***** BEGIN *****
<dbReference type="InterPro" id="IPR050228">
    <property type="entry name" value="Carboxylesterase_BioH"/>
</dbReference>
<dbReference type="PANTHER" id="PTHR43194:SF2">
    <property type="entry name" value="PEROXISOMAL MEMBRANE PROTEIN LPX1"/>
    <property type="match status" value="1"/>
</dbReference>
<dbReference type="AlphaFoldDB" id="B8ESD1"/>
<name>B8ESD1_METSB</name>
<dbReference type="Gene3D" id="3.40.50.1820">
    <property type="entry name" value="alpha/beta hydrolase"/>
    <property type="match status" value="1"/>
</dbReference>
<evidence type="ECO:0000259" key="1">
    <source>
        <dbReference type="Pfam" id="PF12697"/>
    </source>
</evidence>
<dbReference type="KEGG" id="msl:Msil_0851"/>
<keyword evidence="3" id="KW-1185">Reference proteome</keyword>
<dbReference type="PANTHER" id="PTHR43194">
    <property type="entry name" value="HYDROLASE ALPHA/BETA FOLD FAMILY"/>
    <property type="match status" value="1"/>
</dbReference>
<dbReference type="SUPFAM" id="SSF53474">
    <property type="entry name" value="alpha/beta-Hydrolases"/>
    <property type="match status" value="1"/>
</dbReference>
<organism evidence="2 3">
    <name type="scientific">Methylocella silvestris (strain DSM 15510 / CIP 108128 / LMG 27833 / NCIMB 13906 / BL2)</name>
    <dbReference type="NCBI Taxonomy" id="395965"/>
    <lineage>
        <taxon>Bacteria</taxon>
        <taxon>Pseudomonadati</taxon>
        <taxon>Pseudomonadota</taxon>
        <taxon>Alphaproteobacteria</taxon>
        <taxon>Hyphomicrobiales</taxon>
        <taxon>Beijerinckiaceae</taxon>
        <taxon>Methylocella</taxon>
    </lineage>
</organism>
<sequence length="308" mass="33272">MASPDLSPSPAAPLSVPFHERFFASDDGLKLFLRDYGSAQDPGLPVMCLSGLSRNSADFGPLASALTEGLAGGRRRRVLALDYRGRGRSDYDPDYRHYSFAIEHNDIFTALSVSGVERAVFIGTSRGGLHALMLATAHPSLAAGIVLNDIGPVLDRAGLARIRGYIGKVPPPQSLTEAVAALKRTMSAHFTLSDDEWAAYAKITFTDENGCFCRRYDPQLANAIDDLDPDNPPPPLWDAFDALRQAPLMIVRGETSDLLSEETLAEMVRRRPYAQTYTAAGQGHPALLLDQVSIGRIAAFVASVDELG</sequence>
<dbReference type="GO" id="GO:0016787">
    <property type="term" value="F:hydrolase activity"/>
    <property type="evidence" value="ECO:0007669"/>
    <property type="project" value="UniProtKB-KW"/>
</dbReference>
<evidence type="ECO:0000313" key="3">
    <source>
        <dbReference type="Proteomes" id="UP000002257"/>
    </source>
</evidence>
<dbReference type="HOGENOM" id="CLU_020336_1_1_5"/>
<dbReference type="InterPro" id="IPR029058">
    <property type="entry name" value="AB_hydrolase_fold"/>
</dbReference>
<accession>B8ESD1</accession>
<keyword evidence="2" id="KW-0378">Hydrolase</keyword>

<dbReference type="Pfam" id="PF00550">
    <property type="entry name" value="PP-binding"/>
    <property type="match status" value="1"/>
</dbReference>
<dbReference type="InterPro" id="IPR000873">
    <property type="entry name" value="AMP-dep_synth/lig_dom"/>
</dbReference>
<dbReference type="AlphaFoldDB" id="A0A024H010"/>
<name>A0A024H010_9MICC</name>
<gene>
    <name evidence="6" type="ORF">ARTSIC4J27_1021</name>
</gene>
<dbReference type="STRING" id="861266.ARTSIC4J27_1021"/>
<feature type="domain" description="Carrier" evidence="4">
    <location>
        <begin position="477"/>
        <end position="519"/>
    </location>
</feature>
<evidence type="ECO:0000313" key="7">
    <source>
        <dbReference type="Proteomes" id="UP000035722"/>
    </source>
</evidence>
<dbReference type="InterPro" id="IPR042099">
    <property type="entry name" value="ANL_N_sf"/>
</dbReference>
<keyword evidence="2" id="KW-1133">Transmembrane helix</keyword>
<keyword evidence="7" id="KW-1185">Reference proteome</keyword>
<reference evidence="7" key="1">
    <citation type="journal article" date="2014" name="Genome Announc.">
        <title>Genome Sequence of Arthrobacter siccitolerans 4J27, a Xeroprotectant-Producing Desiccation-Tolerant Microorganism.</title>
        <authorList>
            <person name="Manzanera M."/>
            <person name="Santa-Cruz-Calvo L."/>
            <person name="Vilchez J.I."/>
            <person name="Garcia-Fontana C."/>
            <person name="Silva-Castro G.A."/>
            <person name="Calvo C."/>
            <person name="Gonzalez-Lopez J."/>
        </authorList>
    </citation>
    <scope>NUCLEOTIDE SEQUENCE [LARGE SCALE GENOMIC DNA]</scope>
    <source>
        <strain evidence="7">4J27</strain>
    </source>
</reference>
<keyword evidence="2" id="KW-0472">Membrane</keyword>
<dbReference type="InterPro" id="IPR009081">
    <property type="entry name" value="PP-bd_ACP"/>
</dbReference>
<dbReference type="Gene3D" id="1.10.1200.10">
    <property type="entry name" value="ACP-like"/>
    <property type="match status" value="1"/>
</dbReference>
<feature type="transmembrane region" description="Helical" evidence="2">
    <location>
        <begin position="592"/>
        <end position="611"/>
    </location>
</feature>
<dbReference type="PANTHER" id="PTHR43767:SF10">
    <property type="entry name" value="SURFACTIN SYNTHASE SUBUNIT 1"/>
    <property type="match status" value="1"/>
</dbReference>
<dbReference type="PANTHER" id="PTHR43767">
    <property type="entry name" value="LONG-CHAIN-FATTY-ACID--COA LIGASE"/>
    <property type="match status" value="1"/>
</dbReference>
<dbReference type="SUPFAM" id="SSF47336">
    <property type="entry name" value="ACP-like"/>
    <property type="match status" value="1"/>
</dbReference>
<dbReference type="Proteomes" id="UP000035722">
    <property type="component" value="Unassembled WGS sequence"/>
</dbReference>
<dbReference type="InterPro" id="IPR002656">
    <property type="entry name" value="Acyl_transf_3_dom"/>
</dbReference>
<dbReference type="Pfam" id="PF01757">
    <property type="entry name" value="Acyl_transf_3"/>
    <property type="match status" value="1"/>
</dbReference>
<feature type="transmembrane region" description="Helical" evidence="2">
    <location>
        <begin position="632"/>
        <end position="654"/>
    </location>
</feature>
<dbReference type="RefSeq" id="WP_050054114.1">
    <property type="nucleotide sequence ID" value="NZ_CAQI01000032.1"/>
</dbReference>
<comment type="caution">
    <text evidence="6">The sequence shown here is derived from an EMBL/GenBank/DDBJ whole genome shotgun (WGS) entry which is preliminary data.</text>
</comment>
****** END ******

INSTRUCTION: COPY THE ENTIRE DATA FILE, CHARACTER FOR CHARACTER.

<dbReference type="InterPro" id="IPR050228">
    <property type="entry name" value="Carboxylesterase_BioH"/>
</dbReference>
<dbReference type="PANTHER" id="PTHR43194:SF2">
    <property type="entry name" value="PEROXISOMAL MEMBRANE PROTEIN LPX1"/>
    <property type="match status" value="1"/>
</dbReference>
<dbReference type="AlphaFoldDB" id="B8ESD1"/>
<name>B8ESD1_METSB</name>
<dbReference type="Gene3D" id="3.40.50.1820">
    <property type="entry name" value="alpha/beta hydrolase"/>
    <property type="match status" value="1"/>
</dbReference>
<evidence type="ECO:0000259" key="1">
    <source>
        <dbReference type="Pfam" id="PF12697"/>
    </source>
</evidence>
<dbReference type="KEGG" id="msl:Msil_0851"/>
<keyword evidence="3" id="KW-1185">Reference proteome</keyword>
<dbReference type="PANTHER" id="PTHR43194">
    <property type="entry name" value="HYDROLASE ALPHA/BETA FOLD FAMILY"/>
    <property type="match status" value="1"/>
</dbReference>
<dbReference type="SUPFAM" id="SSF53474">
    <property type="entry name" value="alpha/beta-Hydrolases"/>
    <property type="match status" value="1"/>
</dbReference>
<organism evidence="2 3">
    <name type="scientific">Methylocella silvestris (strain DSM 15510 / CIP 108128 / LMG 27833 / NCIMB 13906 / BL2)</name>
    <dbReference type="NCBI Taxonomy" id="395965"/>
    <lineage>
        <taxon>Bacteria</taxon>
        <taxon>Pseudomonadati</taxon>
        <taxon>Pseudomonadota</taxon>
        <taxon>Alphaproteobacteria</taxon>
        <taxon>Hyphomicrobiales</taxon>
        <taxon>Beijerinckiaceae</taxon>
        <taxon>Methylocella</taxon>
    </lineage>
</organism>
<sequence length="308" mass="33272">MASPDLSPSPAAPLSVPFHERFFASDDGLKLFLRDYGSAQDPGLPVMCLSGLSRNSADFGPLASALTEGLAGGRRRRVLALDYRGRGRSDYDPDYRHYSFAIEHNDIFTALSVSGVERAVFIGTSRGGLHALMLATAHPSLAAGIVLNDIGPVLDRAGLARIRGYIGKVPPPQSLTEAVAALKRTMSAHFTLSDDEWAAYAKITFTDENGCFCRRYDPQLANAIDDLDPDNPPPPLWDAFDALRQAPLMIVRGETSDLLSEETLAEMVRRRPYAQTYTAAGQGHPALLLDQVSIGRIAAFVASVDELG</sequence>
<dbReference type="GO" id="GO:0016787">
    <property type="term" value="F:hydrolase activity"/>
    <property type="evidence" value="ECO:0007669"/>
    <property type="project" value="UniProtKB-KW"/>
</dbReference>
<evidence type="ECO:0000313" key="3">
    <source>
        <dbReference type="Proteomes" id="UP000002257"/>
    </source>
</evidence>
<dbReference type="HOGENOM" id="CLU_020336_1_1_5"/>
<dbReference type="InterPro" id="IPR029058">
    <property type="entry name" value="AB_hydrolase_fold"/>
</dbReference>
<accession>B8ESD1</accession>
<keyword evidence="2" id="KW-0378">Hydrolase</keyword>

<dbReference type="Pfam" id="PF00550">
    <property type="entry name" value="PP-binding"/>
    <property type="match status" value="1"/>
</dbReference>
<dbReference type="InterPro" id="IPR000873">
    <property type="entry name" value="AMP-dep_synth/lig_dom"/>
</dbReference>
<dbReference type="AlphaFoldDB" id="A0A024H010"/>
<name>A0A024H010_9MICC</name>
<gene>
    <name evidence="6" type="ORF">ARTSIC4J27_1021</name>
</gene>
<dbReference type="STRING" id="861266.ARTSIC4J27_1021"/>
<feature type="domain" description="Carrier" evidence="4">
    <location>
        <begin position="477"/>
        <end position="519"/>
    </location>
</feature>
<evidence type="ECO:0000313" key="7">
    <source>
        <dbReference type="Proteomes" id="UP000035722"/>
    </source>
</evidence>
<dbReference type="InterPro" id="IPR042099">
    <property type="entry name" value="ANL_N_sf"/>
</dbReference>
<keyword evidence="2" id="KW-1133">Transmembrane helix</keyword>
<keyword evidence="7" id="KW-1185">Reference proteome</keyword>
<reference evidence="7" key="1">
    <citation type="journal article" date="2014" name="Genome Announc.">
        <title>Genome Sequence of Arthrobacter siccitolerans 4J27, a Xeroprotectant-Producing Desiccation-Tolerant Microorganism.</title>
        <authorList>
            <person name="Manzanera M."/>
            <person name="Santa-Cruz-Calvo L."/>
            <person name="Vilchez J.I."/>
            <person name="Garcia-Fontana C."/>
            <person name="Silva-Castro G.A."/>
            <person name="Calvo C."/>
            <person name="Gonzalez-Lopez J."/>
        </authorList>
    </citation>
    <scope>NUCLEOTIDE SEQUENCE [LARGE SCALE GENOMIC DNA]</scope>
    <source>
        <strain evidence="7">4J27</strain>
    </source>
</reference>
<keyword evidence="2" id="KW-0472">Membrane</keyword>
<dbReference type="InterPro" id="IPR009081">
    <property type="entry name" value="PP-bd_ACP"/>
</dbReference>
<dbReference type="Gene3D" id="1.10.1200.10">
    <property type="entry name" value="ACP-like"/>
    <property type="match status" value="1"/>
</dbReference>
<feature type="transmembrane region" description="Helical" evidence="2">
    <location>
        <begin position="592"/>
        <end position="611"/>
    </location>
</feature>
<dbReference type="PANTHER" id="PTHR43767:SF10">
    <property type="entry name" value="SURFACTIN SYNTHASE SUBUNIT 1"/>
    <property type="match status" value="1"/>
</dbReference>
<dbReference type="PANTHER" id="PTHR43767">
    <property type="entry name" value="LONG-CHAIN-FATTY-ACID--COA LIGASE"/>
    <property type="match status" value="1"/>
</dbReference>
<dbReference type="SUPFAM" id="SSF47336">
    <property type="entry name" value="ACP-like"/>
    <property type="match status" value="1"/>
</dbReference>
<dbReference type="Proteomes" id="UP000035722">
    <property type="component" value="Unassembled WGS sequence"/>
</dbReference>
<dbReference type="InterPro" id="IPR002656">
    <property type="entry name" value="Acyl_transf_3_dom"/>
</dbReference>
<dbReference type="Pfam" id="PF01757">
    <property type="entry name" value="Acyl_transf_3"/>
    <property type="match status" value="1"/>
</dbReference>
<feature type="transmembrane region" description="Helical" evidence="2">
    <location>
        <begin position="632"/>
        <end position="654"/>
    </location>
</feature>
<dbReference type="RefSeq" id="WP_050054114.1">
    <property type="nucleotide sequence ID" value="NZ_CAQI01000032.1"/>
</dbReference>
<comment type="caution">
    <text evidence="6">The sequence shown here is derived from an EMBL/GenBank/DDBJ whole genome shotgun (WGS) entry which is preliminary data.</text>
</comment>